Newspaper Page Text
kY. DEC. 25, 1920.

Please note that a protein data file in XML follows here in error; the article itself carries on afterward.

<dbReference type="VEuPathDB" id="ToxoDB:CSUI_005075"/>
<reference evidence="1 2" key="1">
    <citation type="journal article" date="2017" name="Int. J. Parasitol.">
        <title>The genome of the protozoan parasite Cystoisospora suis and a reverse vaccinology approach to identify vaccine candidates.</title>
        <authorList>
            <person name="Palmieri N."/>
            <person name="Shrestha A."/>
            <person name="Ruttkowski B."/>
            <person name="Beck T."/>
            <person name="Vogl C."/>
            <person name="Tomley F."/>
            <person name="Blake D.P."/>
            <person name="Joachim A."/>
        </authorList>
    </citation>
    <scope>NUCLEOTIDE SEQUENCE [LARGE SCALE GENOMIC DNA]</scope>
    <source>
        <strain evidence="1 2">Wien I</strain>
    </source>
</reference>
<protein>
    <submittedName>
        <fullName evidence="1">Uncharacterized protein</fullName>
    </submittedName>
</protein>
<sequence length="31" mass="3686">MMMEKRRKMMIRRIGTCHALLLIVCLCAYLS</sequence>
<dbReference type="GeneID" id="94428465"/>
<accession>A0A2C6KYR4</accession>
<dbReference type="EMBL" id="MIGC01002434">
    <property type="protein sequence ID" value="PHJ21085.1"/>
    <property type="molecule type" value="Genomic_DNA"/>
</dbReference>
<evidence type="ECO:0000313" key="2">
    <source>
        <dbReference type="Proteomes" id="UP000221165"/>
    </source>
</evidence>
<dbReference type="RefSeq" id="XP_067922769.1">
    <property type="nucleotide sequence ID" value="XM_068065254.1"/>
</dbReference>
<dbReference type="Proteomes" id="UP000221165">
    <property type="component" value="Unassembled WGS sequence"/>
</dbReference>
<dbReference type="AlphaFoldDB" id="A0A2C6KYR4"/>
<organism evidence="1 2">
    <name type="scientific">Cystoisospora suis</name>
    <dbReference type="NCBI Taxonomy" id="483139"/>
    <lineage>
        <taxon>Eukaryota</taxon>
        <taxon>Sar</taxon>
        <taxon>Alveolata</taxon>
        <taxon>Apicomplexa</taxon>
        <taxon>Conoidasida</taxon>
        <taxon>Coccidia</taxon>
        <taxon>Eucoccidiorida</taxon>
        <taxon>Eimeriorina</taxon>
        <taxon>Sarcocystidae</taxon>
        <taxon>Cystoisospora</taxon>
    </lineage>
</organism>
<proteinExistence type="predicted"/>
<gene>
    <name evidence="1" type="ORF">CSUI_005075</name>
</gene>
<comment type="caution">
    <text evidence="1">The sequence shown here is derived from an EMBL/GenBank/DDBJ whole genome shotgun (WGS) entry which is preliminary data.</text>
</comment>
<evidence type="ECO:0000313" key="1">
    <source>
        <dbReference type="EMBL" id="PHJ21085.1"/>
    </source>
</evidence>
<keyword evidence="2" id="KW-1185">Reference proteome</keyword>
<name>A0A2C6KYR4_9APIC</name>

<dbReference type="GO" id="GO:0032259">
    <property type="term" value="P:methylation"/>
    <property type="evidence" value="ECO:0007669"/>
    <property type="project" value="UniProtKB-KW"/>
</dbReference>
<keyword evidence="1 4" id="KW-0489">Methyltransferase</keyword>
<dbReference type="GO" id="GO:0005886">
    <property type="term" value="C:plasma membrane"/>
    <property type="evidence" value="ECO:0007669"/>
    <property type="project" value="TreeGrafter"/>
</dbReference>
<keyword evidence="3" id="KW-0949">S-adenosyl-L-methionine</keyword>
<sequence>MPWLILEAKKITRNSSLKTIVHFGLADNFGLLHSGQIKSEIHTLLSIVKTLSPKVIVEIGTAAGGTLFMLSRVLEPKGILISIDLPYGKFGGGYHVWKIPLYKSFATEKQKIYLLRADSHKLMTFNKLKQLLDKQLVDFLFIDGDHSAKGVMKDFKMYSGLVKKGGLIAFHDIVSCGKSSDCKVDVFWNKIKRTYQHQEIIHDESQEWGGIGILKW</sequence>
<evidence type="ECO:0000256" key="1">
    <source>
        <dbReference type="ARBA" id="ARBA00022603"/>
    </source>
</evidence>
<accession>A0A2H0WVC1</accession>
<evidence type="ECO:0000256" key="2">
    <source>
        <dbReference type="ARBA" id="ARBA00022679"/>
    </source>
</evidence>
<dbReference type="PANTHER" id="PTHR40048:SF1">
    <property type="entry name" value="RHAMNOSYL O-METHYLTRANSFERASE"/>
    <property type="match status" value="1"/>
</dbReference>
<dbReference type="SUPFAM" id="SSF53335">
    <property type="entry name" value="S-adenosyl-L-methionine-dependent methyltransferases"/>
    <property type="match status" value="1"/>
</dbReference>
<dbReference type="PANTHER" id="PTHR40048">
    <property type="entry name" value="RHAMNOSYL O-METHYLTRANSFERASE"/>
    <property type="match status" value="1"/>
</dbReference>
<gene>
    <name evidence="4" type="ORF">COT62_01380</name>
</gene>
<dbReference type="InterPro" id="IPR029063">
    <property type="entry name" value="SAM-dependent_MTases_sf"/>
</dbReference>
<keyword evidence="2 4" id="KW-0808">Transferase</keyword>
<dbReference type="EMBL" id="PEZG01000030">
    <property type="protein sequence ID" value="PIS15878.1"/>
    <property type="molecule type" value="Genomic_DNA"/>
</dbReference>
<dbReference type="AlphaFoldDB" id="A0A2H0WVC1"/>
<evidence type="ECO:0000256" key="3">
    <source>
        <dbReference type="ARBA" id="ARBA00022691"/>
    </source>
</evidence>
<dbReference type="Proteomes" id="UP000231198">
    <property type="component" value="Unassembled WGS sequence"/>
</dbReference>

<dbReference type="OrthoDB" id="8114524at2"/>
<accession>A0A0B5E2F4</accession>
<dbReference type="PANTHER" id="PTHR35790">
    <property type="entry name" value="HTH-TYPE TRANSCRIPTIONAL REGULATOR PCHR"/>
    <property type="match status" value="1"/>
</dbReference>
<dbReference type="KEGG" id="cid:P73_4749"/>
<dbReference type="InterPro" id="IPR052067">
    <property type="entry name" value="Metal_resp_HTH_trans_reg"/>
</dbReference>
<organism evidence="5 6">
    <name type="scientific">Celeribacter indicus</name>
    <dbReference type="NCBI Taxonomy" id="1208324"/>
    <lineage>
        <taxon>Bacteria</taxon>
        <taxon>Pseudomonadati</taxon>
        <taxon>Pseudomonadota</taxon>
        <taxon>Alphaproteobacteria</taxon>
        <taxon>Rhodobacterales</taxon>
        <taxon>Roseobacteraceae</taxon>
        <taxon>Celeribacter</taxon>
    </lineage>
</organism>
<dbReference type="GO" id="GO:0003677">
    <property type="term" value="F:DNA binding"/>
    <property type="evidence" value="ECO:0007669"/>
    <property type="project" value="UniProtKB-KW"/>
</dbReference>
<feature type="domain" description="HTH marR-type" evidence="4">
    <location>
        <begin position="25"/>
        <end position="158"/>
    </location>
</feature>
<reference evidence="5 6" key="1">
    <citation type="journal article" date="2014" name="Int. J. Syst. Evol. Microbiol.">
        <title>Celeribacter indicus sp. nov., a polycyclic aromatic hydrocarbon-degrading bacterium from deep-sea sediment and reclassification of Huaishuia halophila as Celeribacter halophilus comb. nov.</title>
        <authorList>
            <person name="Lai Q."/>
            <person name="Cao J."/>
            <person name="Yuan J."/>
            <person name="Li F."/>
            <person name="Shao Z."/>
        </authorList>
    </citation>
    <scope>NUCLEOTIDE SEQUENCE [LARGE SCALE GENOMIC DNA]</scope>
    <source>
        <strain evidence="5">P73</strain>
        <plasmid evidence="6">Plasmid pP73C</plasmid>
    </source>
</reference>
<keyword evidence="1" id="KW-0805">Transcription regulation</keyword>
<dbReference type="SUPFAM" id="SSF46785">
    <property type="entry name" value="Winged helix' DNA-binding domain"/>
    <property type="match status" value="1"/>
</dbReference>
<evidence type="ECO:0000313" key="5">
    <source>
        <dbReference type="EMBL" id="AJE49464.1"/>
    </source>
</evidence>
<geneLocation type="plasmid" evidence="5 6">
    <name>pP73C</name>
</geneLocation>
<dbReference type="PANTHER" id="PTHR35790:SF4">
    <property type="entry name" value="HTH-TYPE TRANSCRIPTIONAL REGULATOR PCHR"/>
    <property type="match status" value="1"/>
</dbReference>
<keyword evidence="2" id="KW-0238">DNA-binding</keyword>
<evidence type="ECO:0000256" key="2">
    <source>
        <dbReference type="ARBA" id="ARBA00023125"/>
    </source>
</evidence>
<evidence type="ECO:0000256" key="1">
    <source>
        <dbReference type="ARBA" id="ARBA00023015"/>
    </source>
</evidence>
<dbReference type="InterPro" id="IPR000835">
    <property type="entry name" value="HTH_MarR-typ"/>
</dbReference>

THE TOILER PAGE 15 ke of Art Workers. We jppeal to our Ln comrades. They must hip us to organ- International Union of ArjLWorkers. Russian people have awakened from their r. They long for theatres, music and work? But the needs oi several millions cannot Ified by our artists alone. In towns as well Ie country actors have to play several times r II HT - 1 J TT n tne evening. wp appeal to our European Europe must give us kinematographic films "Eastmen Kodak" apparatus, chemicals, musical instruments, strings, mouth pieces, colors etc. The blockade must be raised. Come to Russia, comrades, and you will see that the Russia Soviet Republic is neither a desert nor a barbarous country. You will convince your selves that Art occupies a place of honor in our lives. My Own Shop By Frank Merriwell Ive been reading the interesting articles an te in The Toiler, entitled My Own Shop, and been much interested. They often raise very Itant questions which we at out shop thresh luring our noon day -lunch. Occassionally, the boss has eyes turned elsewhere, my worker, Price who is one of those intense als, will turn to me and quietly remark, how are all the slaves in our own shop." own shop is somewhat different from ac ts of any that have heretofore appeared m Foiler, because we fellows are all common rers. work ten hours a day, at the rate of 50c lour, six full days each week. By the strictest imy and by depriving ourselves of the little ies, such as the movie show, candy for the and the wife (who is always in such cases lost industrious and economizing creature) tantly adding patch upon patch and darning redarning our socks, we manage somehow tretch the 30 Iwnes over considerable surface the family expense, even though the grocer is stantly reminding me of the balance incurred ring the illness of little George, and that no lent has been made there on. George, by the y is the youngest of six in the family, although ting considerably for proper nourishment, is lovely little fellow, who because of his lovliness Is further burdens upon my life, by constantly fing upon me to buy the needfull little articles lat go to make childhood happy. I fared pretty well during the war, having an employed in a construction gang, on a weekly ge of $76.00. The kids all had shoes then, and our luxuries were most exquisite, consisting of a social gathering of the family around the stove, one or two nights each week, with apples, cider and pop corn enough to go around two oi three times. Of course J had to buy war stamps and liberty bonds out of my wages, but gee whiz ! those were the good old days. And Patriotic? Say! I was the right hand bower of Uncle Sam. Every night I woula read the newspapers and how it thrilled me when an account appeared therein of the American Dough Boys going over the top with a song on their lips, and a chassin' Heinnie back to Berlin. The newspapers, the preachers and the whole country seemed to just worship the laboring man, and all told how Labor would win the war and make the world safe for Democracy. Labor was IT and no getting around it. Sam Gompers too, the head and tail of the Labor movment, as he was called, had he not come out boldly and an nounced the American Federation of Labor was 100 American 1 (tfhat ever that is). Any way I was one of the J.00j Americans, my boss hav ing presented me witp a badge of honor, which I wore with much diimity upon the lapel of my Sunday coat, indicating 100 effeciency as a working man in my shop. But times have changed a hell of lot since then. My $75.00 a week pay envelope has dimin ished to $30.00 and all the while the cost of liv- insr has been sroinjr up and up. The war i 1 1 i V I 1 1 V A .1 11 T ft stamps mat i nan noupnt ana tne Laoe that 1 had intended to save, have long